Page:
Cantwell to State Leaders: Healthcare is Out of Reach for Too Many Washingtonians
Cantwell, McDermott, State Rep. June Robinson and advocates call for state leaders to adopt proven solution: Basic Health Plan
WASHINGTON, D.C. – U.S. Senator Maria Cantwell (D-Wash.), U.S. Representative Jim McDermott (WA-07), State Rep. June Robinson (D-Everett) and advocates today called for state leaders to adopt the Basic Health Plan, a health care option that would provide quality, cost-efficient coverage for 162,000 eligible Washingtonians who do not qualify for Medicaid and cannot afford private insurance.
The uninsured rate for this population – who earn between $16,242 and $23,540 – ranges from 13-15 percent, far higher than the state’s overall uninsured rate of 7.3 percent. Today, Cantwell released a report which noted that by adopting the Basic Health Plan, Washington state could provide healthcare for this population that is not only more affordable – saving individuals an average of $1,456 – but is also more efficient, and stable – mitigating the problem of patients moving between Medicaid and the Exchange should their income change.
“Right now there are 162,000 Washingtonians missing out on more affordable health insurance. Under the Basic Health Plan a family could save $240 per month or $2880 annually. So we want to make sure that our residents have the same affordable option as other states like New York and Minnesota,” said Cantwell. “Thanks to the Affordable Care Act, we have achieved tremendous results as it relates to expanding health insurance, but by making more affordable insurance with the Basic Health Plan we can continue to try to drive down rates.”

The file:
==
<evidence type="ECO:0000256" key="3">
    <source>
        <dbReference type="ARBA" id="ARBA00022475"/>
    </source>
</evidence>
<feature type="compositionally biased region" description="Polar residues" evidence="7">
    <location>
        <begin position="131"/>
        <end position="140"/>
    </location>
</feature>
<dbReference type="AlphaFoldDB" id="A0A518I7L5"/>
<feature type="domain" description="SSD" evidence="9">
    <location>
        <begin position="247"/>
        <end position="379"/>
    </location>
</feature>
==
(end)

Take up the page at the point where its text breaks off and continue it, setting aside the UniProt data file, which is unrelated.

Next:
Earlier today, Cantwell and McDermott sent a letter to Governor Jay Inslee, Majority Leader Mark Schoesler, Democratic Leader Sharon Nelson, Speaker Frank Chopp, and Minority Leader Dan Kristiansen, urging them to make the Basic Health Plan available to Washingtonians.
The Basic Health Plan, which is available to states through the Affordable Care Act, empowers states to use the 95 percent funding from the federal government to negotiate directly with managed care plans to significantly lower healthcare costs for this vulnerable, uninsured population. In 2016, both New York and Minnesota took advantage of the Basic Health Plan and by doing so these states are projecting respective savings of $800 million in FY 2016-2017 and $97.5 in FY 2016.
The Basic Health Plan is modeled on Washington state’s highly successful Basic Health Plan, a state-funded health insurance program that became the first of its kind in the nation when late Governor Booth Gardner signed it into law in 1987. The Basic Health Plan grew from a pilot program serving residents of King and Spokane Counties into a statewide program serving tens of thousands of residents. The plan was suspended in 2014 due to budget constraints.
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